April 21, 2023 | Biomatrix Water has installed Floating Ecosystems at the old Prince’s Dock in Glasgow to enhance aquatic life. They are located at the Glasgow Science Centre, which educates about the importance of biodiversity.
Biomatrix Water has installed Biomatrix Floating Ecosystems at the Science Centre in Glasgow. Glasgow Science Centre is a cutting edge visitor attraction bringing the wonder of science to hundreds of thousands of visitors each year. They recognise the importance of increasing biodiversity in their surroundings and helping to educate their visitors on technologies that help bring water to life.
New Habitat for Aquatic Species
The hard-edged riverbank of the Canting Basin, part of the old Prince’s Dock, on the River Clyde is a challenging environment with limited habitat for wildlife. The Floating Ecosystems have been planted with over 2,000 native estuarine plants. They will provide habitat for birds such as moorhens, ducks, and cormorants to nest as well as for fish to gain shelter and find food. The installations may even attract visitors such as seals, otters, and porpoises, which can be found in the Clyde. There is an observation area with free-to-use binoculars and interpretation boards about the Floating Ecosystem just outside the science centre.
“The Floating Ecosystems have transformed the Canting Basin at Glasgow Science Centre and are a wonderful addition that will enhance biodiversity, showcase environmental sustainability, and encourage community conversations around the future vision of the river Clyde. The Biomatrix team played a key role, using their expertise to design the islands unique to the requirements of our site. The vertical quay walls, with restricted access, and the tidal fluctualtions in the Canting Basin made this a challenging site, but they met these head-on and delivered an extremely professional standard of service,” says Jenny Galbraith, Exhibition and Project Manager at Glasgow Science Centre.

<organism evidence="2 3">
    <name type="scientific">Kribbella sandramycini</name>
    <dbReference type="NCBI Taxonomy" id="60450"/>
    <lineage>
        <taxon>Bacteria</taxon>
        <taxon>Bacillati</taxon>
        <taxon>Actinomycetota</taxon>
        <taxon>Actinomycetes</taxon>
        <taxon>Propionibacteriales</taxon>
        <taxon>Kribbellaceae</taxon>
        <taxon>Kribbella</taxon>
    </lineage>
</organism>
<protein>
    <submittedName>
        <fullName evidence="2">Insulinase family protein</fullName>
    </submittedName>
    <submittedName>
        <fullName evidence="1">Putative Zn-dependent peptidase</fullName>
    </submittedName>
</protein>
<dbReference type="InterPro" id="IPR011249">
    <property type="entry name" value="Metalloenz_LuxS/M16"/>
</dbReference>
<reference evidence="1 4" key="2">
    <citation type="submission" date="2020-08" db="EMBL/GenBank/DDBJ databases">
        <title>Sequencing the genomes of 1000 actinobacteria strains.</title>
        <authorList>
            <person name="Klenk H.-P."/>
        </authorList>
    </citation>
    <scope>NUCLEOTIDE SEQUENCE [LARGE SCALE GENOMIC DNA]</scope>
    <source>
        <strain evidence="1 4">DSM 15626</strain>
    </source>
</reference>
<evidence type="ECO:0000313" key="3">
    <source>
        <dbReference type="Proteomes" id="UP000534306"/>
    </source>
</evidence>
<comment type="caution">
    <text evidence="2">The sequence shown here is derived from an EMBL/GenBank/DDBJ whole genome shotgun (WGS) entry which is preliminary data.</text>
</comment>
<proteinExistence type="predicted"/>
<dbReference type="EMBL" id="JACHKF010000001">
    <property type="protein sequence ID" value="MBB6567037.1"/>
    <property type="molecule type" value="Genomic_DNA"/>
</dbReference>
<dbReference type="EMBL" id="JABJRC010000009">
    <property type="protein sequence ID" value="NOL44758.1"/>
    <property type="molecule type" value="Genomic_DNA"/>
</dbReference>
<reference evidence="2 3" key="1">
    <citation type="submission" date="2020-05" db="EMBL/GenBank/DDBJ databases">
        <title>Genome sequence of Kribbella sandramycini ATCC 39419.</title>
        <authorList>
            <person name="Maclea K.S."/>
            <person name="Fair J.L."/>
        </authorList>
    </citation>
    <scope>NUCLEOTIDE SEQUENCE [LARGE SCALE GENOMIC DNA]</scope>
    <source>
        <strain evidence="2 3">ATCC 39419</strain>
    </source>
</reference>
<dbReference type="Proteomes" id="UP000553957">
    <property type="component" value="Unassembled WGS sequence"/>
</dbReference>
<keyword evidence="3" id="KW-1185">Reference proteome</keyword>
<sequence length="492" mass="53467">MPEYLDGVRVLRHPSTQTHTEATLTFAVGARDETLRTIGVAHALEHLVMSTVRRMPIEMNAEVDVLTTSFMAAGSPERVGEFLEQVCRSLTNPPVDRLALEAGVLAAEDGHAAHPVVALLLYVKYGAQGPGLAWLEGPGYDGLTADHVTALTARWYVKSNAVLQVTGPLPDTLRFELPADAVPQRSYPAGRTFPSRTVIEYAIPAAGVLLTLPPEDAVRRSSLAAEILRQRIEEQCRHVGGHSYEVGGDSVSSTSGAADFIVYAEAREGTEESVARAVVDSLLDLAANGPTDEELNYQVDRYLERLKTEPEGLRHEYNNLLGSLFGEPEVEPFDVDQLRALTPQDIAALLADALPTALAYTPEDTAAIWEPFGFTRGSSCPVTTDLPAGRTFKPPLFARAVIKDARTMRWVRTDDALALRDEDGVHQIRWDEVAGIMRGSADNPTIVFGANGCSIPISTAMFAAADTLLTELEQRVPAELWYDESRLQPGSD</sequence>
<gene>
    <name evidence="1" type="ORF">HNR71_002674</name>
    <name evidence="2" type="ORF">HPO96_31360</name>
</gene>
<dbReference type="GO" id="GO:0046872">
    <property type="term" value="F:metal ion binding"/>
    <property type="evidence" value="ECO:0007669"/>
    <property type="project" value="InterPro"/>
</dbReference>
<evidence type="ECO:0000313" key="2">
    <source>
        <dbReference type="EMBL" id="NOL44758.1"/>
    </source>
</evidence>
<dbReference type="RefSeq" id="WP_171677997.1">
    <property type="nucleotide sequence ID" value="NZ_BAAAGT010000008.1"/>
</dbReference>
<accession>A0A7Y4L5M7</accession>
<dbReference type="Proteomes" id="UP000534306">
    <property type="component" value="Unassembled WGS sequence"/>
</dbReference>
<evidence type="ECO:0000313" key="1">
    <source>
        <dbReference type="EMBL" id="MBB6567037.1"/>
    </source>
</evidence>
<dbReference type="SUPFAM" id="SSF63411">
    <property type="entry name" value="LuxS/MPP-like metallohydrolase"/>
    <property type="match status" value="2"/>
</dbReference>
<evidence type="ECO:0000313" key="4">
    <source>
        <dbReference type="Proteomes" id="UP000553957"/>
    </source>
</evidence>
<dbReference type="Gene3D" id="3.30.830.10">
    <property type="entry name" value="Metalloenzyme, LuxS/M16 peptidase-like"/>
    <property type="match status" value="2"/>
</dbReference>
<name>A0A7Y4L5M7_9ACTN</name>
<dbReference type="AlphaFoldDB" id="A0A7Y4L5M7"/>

New Life in a Historic Location
In 1900, the Prince’s Dock were the country’s deepest graving docks, capable of holding the largest ships afloat. They were used to carry out maintenance and to repair the hulls of ships. The Floating Ecosystems will bring new life to this historic location.
It is an estuarine environment with a tidal range over four meters. The Floating Ecosystems can accommodate for the changing levels of the water, rising and falling with the tide.
Floating Ecosystems as ‘Living Laboratory’
One exciting aspect of this project is that scientists and students from the University of Glasgow will study the Floating Ecosystem and use them as a type of ‘living laboratory’. They will examine the impact that plants have on local animal populations and monitor any changes in the water conditions.
Public engagement is fundamental to the mission of Glasgow Science Centre. Throughout the project over 140 community group members participated in workshops to learn about the importance of biodiversity and greening of urban environments.